Every time Ian Haines rents out his spare room in the Australian port city of Albany, Airbnb takes a 13 percent cut. Haines, who’s semi-retired, uses the extra money to supplement his income running a local farmers market. He says he’s careful to pay taxes on the Airbnb money, because the San Francisco company may report the transactions to the Australian government.
For Airbnb, things are different. Because it manages its finances via units in Ireland and tax havens like Jersey in the Channel Islands, only a small part of its share of the revenue is ever likely to be taxed by Australia or the U.S. A review of Airbnb’s overseas regulatory filings shows it has a far more extensive web of subsidiaries than it has publicly acknowledged — more than 40 in all.
This is the challenge that Airbnb, like Uber and other companies in the so-called sharing economy, poses for the world’s treasuries. In the five years since these businesses began their spiraling growth, some cities and states around the globe have fought hard to make them play by the same rules as traditional hotels or taxis and collect various local taxes — often as not, they’ve lost. As the new breed of companies moves toward profitability, transforming larger chunks of the economy, policy experts say the battle is likely to shift to the national level, where billions of dollars a year in corporate taxes could be at risk. (A source close to Airbnb says the company will turn its first profit this year.) Governments have been slow to respond.
“These companies are the future,” says Stephen Shay, a former top international tax lawyer at the U.S. Department of the Treasury, now teaching at Harvard. “The nature of their business and the structure of the companies can allow them to essentially keep all of their profits out of the U.S. Unless the tax systems find a way to deal with this, the lost revenue may be enormous.”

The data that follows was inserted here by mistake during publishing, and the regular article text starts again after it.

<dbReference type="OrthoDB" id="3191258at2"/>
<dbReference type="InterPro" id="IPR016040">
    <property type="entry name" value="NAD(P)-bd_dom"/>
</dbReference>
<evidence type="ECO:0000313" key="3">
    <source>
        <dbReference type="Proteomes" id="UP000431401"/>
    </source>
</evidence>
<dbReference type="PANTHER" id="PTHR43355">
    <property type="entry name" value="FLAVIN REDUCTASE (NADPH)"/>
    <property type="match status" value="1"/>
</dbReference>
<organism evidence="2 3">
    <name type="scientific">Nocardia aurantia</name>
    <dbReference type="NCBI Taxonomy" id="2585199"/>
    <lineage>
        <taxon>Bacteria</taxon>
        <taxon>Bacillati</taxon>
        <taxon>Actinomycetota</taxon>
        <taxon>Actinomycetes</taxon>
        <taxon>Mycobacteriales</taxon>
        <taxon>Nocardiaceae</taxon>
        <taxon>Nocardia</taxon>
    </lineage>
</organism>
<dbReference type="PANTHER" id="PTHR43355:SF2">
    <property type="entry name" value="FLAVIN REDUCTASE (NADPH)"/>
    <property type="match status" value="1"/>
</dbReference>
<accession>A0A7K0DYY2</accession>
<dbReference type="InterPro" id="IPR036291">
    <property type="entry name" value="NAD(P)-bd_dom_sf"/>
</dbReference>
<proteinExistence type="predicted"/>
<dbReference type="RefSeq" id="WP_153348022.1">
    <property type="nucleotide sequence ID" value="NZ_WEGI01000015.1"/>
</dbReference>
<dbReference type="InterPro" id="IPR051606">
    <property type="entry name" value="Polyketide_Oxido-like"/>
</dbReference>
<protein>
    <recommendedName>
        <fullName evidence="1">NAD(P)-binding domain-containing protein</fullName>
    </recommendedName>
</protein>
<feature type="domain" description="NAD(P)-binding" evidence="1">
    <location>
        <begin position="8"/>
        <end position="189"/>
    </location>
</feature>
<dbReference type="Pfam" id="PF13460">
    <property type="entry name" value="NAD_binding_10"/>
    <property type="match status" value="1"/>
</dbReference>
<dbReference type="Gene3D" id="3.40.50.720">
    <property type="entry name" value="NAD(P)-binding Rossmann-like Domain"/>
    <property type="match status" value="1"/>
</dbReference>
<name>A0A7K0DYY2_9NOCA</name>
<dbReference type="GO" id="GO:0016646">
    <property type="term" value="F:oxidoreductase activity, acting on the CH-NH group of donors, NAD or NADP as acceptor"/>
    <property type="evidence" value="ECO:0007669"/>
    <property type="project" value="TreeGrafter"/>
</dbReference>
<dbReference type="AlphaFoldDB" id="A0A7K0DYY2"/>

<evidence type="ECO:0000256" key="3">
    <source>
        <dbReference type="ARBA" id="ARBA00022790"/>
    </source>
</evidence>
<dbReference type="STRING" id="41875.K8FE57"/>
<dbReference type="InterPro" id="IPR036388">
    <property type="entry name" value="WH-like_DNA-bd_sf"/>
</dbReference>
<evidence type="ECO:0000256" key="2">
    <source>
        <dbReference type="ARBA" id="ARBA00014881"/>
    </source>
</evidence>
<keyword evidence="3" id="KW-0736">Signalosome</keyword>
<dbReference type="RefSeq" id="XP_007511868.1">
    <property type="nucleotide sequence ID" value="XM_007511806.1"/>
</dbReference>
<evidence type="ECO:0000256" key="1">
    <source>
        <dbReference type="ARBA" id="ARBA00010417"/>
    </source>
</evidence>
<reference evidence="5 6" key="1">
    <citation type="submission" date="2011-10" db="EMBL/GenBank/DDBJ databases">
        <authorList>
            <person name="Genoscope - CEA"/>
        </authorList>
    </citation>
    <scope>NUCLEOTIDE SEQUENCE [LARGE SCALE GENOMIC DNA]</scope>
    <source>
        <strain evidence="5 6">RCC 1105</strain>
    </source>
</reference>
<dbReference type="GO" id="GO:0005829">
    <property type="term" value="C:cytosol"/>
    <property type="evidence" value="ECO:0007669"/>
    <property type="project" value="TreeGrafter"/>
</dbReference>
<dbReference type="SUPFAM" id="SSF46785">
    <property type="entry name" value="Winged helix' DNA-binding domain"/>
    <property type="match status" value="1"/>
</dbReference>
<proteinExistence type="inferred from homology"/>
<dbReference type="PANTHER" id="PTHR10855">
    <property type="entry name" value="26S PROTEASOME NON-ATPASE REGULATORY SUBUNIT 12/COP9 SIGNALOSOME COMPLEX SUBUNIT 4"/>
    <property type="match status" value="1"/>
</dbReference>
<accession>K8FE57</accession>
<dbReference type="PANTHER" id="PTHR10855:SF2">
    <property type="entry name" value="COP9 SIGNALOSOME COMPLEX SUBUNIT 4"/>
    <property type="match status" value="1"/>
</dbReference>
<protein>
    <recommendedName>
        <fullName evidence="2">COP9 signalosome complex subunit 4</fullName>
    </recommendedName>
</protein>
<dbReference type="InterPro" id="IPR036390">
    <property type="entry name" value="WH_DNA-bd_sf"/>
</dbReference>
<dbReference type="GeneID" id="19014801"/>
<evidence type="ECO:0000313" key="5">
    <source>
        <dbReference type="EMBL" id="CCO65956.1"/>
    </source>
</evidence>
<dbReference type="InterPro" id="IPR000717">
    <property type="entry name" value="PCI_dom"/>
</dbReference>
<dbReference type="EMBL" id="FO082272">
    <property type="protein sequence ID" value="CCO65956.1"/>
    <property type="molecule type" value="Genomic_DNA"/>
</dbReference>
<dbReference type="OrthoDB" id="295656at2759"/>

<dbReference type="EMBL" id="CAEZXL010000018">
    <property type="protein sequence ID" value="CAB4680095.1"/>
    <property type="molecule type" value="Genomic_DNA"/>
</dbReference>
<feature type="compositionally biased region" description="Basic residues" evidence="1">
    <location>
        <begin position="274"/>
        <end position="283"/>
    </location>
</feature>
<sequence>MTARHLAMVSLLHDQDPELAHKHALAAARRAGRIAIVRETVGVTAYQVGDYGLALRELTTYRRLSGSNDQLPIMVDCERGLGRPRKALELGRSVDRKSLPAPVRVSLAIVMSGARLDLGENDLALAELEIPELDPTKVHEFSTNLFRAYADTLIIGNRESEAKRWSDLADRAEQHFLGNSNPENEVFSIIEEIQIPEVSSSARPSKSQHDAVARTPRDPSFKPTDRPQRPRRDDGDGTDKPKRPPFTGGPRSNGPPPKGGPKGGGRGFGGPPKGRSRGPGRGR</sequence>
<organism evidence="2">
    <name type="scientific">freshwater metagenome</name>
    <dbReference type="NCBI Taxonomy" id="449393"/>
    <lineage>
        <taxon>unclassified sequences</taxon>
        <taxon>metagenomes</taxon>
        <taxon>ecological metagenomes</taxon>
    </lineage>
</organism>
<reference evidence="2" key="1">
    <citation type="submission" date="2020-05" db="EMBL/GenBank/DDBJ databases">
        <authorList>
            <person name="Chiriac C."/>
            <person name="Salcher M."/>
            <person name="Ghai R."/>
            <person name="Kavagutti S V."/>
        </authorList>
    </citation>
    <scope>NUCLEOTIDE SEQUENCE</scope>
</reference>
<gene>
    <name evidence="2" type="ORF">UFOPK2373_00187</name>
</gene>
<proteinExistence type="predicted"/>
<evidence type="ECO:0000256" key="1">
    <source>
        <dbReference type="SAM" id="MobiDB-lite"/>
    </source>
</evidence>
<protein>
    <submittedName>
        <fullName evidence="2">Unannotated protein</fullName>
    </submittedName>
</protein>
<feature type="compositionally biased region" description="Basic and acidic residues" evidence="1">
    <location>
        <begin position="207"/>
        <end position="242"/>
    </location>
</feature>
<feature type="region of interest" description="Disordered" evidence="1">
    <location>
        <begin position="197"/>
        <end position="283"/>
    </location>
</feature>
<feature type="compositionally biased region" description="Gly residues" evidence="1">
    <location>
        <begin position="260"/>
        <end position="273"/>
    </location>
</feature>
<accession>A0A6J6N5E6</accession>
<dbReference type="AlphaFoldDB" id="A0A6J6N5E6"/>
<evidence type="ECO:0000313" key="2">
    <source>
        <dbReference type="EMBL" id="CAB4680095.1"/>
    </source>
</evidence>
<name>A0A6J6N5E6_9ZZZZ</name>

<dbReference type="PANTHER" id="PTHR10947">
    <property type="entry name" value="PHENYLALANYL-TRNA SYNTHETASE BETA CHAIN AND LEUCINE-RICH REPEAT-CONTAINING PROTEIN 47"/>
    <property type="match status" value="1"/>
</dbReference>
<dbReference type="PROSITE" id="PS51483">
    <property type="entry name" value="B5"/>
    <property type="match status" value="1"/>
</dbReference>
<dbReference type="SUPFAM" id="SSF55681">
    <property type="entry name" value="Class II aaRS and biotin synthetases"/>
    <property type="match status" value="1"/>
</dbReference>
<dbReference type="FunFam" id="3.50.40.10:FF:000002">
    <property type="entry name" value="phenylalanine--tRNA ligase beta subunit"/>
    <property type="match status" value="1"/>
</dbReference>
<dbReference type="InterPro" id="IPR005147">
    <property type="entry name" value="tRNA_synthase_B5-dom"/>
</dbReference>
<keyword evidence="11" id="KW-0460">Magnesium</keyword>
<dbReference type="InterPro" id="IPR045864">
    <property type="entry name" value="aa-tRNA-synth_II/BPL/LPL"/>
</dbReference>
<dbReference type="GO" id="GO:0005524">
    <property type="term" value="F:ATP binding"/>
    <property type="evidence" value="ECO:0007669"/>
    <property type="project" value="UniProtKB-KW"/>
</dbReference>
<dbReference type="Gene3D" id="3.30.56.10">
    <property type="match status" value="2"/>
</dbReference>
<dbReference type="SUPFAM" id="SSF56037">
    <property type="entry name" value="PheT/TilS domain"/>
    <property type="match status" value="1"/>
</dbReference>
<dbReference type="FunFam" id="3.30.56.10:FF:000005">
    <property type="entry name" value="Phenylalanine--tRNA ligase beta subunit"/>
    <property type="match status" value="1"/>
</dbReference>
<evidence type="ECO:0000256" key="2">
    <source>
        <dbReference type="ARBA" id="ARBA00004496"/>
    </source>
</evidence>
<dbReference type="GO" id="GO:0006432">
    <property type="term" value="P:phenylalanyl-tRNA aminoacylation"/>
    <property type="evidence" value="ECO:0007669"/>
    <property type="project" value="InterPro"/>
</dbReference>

For years, pharmaceutical and tech companies including Pfizer, Merck, Google, and Apple have slashed their U.S. federal tax bills by using offshore tax havens and shifting profits abroad. Airbnb and Uber are starting to extend this strategy across vast new fields: PricewaterhouseCoopers estimates that sharing-economy businesses generated $15 billion in revenue in 2014 and will take in $335 billion in 2025, growing largely at the expense of companies that pay billions in U.S. taxes.
It’s not always a zero-sum game; the newer businesses can expand the overall market. The IRS, which has been depleted by budget cuts and lost several high-profile corporate tax cases, says it hasn’t tried to calculate the potential revenue loss. While Treasury has proposed some measures in recent years to curb tax avoidance by digital companies — on April 4, the department issued rules limiting tax shifting through mergers — partisan division in Congress makes serious changes unlikely.
Airbnb officials declined to discuss tax strategies. “We pay all of the tax that is due in all of the places that we do business,” says spokesman Nick Papas. “When we make long-term business decisions, we act in the best interest of our community.”
Once it makes a profit, Airbnb’s corporate structure will give it an array of options to legally sidestep federal taxes in the U.S. and elsewhere. Two of its subsidiaries are in Ireland, where local tax laws allow U.S. multinationals to avoid both the 35 percent top rate in the U.S. and Ireland’s 12.5 percent income tax.
Money from Airbnb transactions in 190 countries, including Haines’s rentals in Australia, goes directly to a payment center in Ireland. Airbnb collects 6 percent to 12 percent of the rental price, depending on cost, then deducts 3 percent from the host’s take before passing the money along. This lets Airbnb shield most of its profit from the country where the service was delivered. (Airbnb Ireland pays the Australian subsidiary a small fee for marketing in-country, and the subsidiary pays tax on its profits.)